Volcker Rule in bank reforms violates NAFTA, Joe Oliver argues

Finance Minister Joe Oliver says a series of U.S. bank reforms soon to be implemented violates the North American Free Trade Agreement.

Rule prohibits so-called proprietary trading where banks speculate with their own money, not clients'

Finance Minister Joe Oliver told a group of American financiers on Wednesday that an upcoming series of U.S. bank reforms soon to be implemented violates the North American Free Trade Agreement.

At a speech in New York City, Oliver said the so-called "Volcker Rule" in the Dodd-Frank Act reforming banking regulations goes against the North American Free Trade Agreement.

The rule, named after former Fed chief Paul Volcker, would forbid banks from engaging in a practice known as proprietary trading — when they invest using their own money, as opposed to their clients' money — in certain financial instruments.

Less liquid markets?

The specific instrument that Oliver is worried about is Canadian government debt. Under the current letter of the law, U.S. banks would be forbidden from trading such debt, which the finance minister says would increase the cost of borrowing by limiting market participants.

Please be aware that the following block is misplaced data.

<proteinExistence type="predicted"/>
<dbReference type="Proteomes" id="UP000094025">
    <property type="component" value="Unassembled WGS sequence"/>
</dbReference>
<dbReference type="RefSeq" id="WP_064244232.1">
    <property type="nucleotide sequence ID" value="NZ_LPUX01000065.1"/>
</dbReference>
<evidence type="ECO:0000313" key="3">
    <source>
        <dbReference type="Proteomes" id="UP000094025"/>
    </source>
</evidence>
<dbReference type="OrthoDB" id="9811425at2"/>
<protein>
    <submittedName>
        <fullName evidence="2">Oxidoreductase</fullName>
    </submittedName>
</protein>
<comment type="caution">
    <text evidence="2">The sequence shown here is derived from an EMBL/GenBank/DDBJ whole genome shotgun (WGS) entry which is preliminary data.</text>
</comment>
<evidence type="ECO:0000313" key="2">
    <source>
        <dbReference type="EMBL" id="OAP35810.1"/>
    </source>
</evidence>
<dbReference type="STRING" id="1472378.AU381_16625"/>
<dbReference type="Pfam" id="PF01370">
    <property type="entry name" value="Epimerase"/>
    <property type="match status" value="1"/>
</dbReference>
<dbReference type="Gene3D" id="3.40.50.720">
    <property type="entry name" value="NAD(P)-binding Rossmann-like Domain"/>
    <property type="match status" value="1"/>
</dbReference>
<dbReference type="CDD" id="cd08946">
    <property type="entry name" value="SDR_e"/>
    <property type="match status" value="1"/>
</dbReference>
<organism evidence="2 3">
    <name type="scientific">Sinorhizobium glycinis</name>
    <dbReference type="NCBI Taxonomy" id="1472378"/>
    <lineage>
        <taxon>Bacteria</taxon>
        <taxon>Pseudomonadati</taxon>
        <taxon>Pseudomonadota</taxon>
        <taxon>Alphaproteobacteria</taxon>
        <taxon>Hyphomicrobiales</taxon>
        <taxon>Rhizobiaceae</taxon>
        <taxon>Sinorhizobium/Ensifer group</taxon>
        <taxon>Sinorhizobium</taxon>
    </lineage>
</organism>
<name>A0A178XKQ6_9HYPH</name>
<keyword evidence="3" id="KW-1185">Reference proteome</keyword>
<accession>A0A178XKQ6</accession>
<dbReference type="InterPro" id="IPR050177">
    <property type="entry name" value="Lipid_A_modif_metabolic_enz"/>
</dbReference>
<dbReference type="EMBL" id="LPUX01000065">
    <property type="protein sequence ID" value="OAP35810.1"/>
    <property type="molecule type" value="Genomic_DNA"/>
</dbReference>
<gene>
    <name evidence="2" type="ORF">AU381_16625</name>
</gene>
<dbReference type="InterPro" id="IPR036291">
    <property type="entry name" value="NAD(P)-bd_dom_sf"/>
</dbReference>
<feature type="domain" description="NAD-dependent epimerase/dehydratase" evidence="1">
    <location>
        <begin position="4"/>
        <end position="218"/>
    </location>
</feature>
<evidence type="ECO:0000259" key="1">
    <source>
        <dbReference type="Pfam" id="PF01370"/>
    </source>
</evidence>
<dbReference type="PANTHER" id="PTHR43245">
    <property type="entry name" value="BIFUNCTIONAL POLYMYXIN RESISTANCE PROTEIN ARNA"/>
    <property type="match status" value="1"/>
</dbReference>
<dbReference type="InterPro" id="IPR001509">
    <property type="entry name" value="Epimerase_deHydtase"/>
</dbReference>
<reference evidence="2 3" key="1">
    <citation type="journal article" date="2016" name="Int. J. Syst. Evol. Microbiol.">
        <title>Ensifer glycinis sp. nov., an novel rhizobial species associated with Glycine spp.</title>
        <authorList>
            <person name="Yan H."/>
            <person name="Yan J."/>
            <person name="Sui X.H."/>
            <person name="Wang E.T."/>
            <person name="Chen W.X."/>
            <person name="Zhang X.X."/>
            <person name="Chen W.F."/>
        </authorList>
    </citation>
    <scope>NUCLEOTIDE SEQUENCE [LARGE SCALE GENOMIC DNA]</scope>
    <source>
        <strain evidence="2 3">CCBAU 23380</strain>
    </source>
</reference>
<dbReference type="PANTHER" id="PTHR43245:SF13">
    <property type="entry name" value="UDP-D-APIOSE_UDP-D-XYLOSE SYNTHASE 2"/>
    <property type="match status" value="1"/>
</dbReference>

"By restricting how many banks can trade in Canadian government debt, the concern is that will raise the cost of debt because there will be liquidity issues," is how Michael King, a finance professor at Western's Ivey School of Business in London, Ont., described the argument in an interview Wednesday.

A previous version of the rule would have banned even foreign banks that operate in the U.S. (including theoretically some Canadian ones) from buying the debt, but that proviso was abandoned.

After being included in legislation first passed in 2010, the Volcker Rule is set to take effect later this year with a goal of reducing high-risk trading bets by big banks. Oliver says there's a strong legal basis that shows it violates the terms of NAFTA.

But King says those fears are far-fetched. "With fewer people making markets it will marginally increase the cost … but it seems to me this is more political statement."

"I'm not a lawyer but as a finance practitioner I don't think Oliver has a good case here."

King notes the law has been on the books since 2010 and faced many lobbyist volleys against it by banks and others, so it seems odd for the Government of Canada to be now wading in.

"U.S. banks can't trade in the debt of Japan, Germany or the U.K.," King said. "I doubt you see their finance ministers making statements about that because they probably understand it's going to have very little impact."

He adds that while the law as written would preclude banks from owning the debt themselves, it does nothing to stop them from helping their clients do so. Which means Canadian government debt is going to be just as viable as an investment as it ever was for major pools of money such as pension plans and other institutional investors.

with files from The Canadian Press


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